Sexless in the City

Sometimes reading romance novels doesn’t quite prepare you for a love life...

For this 30-year-old urbanite, love is always a misadventure: The Harvard Lickwit, Hippie the Groper, the 5% Man, and the Ad Weasel. These and many other men wander in and out of her life — but never her bed.

Wednesday, August 03, 2005

Sexual balance

Before getting into the meat of today’s post, a few observations.
  1. I should really hire an intern to come pelt me with ice cubes at strategic intervals. It is hot in this damn town today, and the airflow in Sexless blog HQ is practically nil. Since iBaby has no wireless card and the battery needs viagra, there is no recourse to a ceiling fan-cooled room, alas. (Faithful Roommate, however, has been dispatched to Target on a mission that may hopefully result in the carting home of a larger and more-powerful fan for the living room. And I only have to make her guacamole! Plus share some of my swank German beer, more than likely.)
  2. I must be an easy mark, love-wise, because I am heels-over-head addicted to OK Go’s infectious pop and I don’t just mean that great video! Tall, gangly lead singer dude (not the baldy in “A Million Ways”) looks like a younger, hotter Mick Jagger in one of their older videos, a saucy Warholesque frolic that shows off the band’s versatility. The music starts, and my shoulders gotta dance ...
And now that you know how Anna’s doing today, a reader question.
I’m so completely intrigued by this anti-sex ascetic you have adopted – it’s just so completely Desert Fathers-retro. Completely ironic at this cultural moment.

But, seriously, isn’t there a case to be made for developing all facets of a relationship in balance, i.e., over time, as one person moves closer to another emotionally and spiritually, ought the physical follow, keeping all facets of our humanity in balance? I mean, in my life and experience, relegating the physical to the forbidden wound-up stunting the physical/sexual dynamics of the relationship – in ways that ultimately ended in divorce after a 5 year marriage. I mean, we dated for 5 (long) years – with zero intercourse and only the slightest petting – I swear to God, no orgasms.

And I don’t think that was healthy or honoring to the fullness of our humanity. Do you think a relationship can truly be healthy if it has gone deep in every area except the physical orafaces?

— Sincerely Curious
Dear Sincerely:
I agree with what you’re saying about balance, reciprocity, etc., but that’s actually part of why I’m so committed to taking my time. As I may have mentioned in previous posts, most men I’ve been out with started getting to know my body when we’d barely even begun to explore a basic banter, much less exhaust such conversation. Generally, physical intimacies were considerably out of step with the knowledge in the rest of the relationship.

I also think our sense of what is “deep” in a relationship can be misguided. We live in a very bizarre moment where much of life is expected to follow a peculiar formula:

raw ingredients --> machine [performs special magic] --> desired result

For instance:

weight-loss drug --> pudgy body [performs special magic] --> instantly sexy body!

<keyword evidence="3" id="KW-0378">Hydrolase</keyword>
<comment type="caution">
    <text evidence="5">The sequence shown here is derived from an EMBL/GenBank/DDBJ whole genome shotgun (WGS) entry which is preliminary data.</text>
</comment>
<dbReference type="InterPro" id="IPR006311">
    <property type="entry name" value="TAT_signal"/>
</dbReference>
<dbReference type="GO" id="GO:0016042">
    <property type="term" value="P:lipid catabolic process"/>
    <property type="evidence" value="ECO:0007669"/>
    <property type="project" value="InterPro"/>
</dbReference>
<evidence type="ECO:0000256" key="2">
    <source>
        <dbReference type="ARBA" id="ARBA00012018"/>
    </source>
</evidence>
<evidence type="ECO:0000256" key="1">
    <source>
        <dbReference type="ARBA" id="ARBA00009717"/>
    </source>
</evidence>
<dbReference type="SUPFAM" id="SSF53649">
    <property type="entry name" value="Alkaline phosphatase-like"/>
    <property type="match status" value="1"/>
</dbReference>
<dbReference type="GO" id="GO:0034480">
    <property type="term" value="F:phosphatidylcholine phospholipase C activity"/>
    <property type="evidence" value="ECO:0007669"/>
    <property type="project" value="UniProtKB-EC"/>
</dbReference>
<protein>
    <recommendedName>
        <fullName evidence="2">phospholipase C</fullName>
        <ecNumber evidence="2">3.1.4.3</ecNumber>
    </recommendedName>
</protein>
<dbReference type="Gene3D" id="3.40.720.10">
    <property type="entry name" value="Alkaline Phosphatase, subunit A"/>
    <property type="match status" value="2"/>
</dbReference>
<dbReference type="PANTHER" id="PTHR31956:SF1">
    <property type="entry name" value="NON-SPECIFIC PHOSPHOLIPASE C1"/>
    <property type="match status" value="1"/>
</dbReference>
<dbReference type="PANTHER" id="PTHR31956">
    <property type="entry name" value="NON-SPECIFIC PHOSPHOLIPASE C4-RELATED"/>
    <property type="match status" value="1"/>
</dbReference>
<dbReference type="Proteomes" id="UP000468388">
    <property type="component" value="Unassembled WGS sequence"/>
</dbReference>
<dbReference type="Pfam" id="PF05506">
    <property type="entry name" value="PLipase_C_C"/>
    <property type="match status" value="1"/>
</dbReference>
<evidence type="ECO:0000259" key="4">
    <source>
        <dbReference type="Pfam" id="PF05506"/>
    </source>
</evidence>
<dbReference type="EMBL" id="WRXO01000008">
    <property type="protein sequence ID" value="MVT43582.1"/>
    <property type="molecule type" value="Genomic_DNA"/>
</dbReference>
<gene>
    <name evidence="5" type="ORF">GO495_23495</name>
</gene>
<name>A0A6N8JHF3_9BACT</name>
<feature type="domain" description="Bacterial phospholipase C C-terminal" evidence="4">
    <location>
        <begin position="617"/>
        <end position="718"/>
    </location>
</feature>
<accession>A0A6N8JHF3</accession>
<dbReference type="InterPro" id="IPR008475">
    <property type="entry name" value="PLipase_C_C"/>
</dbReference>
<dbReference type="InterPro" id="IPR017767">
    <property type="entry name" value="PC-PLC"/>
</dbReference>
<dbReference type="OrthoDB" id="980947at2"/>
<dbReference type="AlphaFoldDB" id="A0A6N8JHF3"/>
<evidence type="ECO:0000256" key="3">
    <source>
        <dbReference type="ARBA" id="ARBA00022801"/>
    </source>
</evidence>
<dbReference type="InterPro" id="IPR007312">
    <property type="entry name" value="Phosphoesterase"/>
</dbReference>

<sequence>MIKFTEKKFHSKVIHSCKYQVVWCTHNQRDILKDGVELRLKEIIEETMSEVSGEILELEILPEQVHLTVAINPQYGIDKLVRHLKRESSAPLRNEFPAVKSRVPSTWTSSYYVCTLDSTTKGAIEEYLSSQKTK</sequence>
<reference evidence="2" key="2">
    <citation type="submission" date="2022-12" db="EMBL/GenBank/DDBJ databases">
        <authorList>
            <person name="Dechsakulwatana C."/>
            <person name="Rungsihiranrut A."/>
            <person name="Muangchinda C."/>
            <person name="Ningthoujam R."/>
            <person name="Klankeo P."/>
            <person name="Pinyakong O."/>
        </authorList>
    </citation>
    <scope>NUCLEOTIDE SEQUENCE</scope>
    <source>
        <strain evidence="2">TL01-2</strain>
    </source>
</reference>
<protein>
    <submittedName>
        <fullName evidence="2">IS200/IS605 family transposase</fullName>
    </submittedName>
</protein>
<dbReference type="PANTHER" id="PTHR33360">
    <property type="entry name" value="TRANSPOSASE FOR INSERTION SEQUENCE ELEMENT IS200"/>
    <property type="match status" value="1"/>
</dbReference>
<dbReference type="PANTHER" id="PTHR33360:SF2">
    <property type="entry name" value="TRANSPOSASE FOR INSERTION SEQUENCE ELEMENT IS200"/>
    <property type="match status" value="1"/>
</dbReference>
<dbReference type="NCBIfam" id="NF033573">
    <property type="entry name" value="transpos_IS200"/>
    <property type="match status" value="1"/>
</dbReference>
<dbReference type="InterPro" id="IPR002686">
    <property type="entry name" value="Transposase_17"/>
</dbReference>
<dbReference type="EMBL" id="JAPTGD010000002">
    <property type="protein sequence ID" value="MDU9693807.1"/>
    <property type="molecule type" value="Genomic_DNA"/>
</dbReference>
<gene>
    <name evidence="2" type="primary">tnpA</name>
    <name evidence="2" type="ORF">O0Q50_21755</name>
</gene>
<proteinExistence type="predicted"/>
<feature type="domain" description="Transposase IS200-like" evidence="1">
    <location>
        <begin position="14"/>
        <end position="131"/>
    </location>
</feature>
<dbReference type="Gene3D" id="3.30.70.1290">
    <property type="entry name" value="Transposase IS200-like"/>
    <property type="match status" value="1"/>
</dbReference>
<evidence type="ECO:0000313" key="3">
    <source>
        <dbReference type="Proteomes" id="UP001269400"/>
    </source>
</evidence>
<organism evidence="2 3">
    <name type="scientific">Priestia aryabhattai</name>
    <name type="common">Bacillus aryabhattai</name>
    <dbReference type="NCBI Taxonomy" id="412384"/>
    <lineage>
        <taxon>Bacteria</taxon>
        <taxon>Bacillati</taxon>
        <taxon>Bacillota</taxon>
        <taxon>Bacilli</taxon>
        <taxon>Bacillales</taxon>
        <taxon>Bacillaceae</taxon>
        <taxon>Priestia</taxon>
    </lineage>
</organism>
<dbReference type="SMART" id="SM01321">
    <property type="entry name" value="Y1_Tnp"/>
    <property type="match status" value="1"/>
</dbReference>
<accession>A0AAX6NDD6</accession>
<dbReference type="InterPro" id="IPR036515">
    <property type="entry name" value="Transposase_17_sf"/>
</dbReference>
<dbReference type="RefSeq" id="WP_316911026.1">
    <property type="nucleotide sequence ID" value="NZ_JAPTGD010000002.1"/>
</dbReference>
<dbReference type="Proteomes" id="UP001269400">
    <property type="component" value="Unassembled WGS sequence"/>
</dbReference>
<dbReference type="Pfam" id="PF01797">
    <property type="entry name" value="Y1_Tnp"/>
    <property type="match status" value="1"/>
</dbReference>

books & assigned reading --> brain [performs special magic] --> “knowledge” (signified by degree or great test score)!

passengers --> airplane [performs special magic] --> doors open on the tropics!

internet-profile/blog data --> mind of the lover/obsessee [performs special magic] --> deep and intimate knowledge of the “beloved”!

Doesn’t that seem a little weird? Personally, I tend to think deep knowledge of a person comes when you reach a point where you can get past their PR to start recognizing tendencies, strategies of communications, patterns of behavior not even they themselves might be aware of. I know in my friendships with most women — even those who have functionally been my best friends — I don’t usually reach that point until at least two years in.

And that’s another thing: it’s possible to have deep, meaningful, intimate relationships with people of the same sex without it becoming sexual. The difference, I think, is the nature of the interaction and whether or not you’re actually giving yourself to another person. That doesn’t happen in friendship the way it does in a romantic/marital relationship. In the latter, there’s a possibility of giving your whole self to another — but that very notion, whole, implies that it can only really be done once. Thus, friendships and familial relationships strongly imply that yes, it is possible to have healthy relationships without sex, and that withholding sex can have a positive, healthy motivation rather than one that sees sex as bad/forbidden/etc. (Note my language; I’m not naive enough to claim this happens all the time!)

As to the case you mention, why exactly did you wait five years? That sounds a little long. The problem is, sometimes it’s easy to get stuck in a comfortable relationship which we like for its present noncommital state; to be reluctant to either push to the commitment of whole-self-giving or acknowledge that no such commitment will ever transpire, hence the relationship should probably be broken off. Either way, it takes a lot of courage. Generally, I tend to think the less physicality ties a couple together, the more incentive there is to decide where a relationship is going, and the more clarity you have about whether you like the person in more than just a sexual, you-give-me-access-to-fun-experiences kind of way. In your case it sounds like there were a range of issues going on.

Breaking news: A breeze has come to Brooklyn! Woohoo!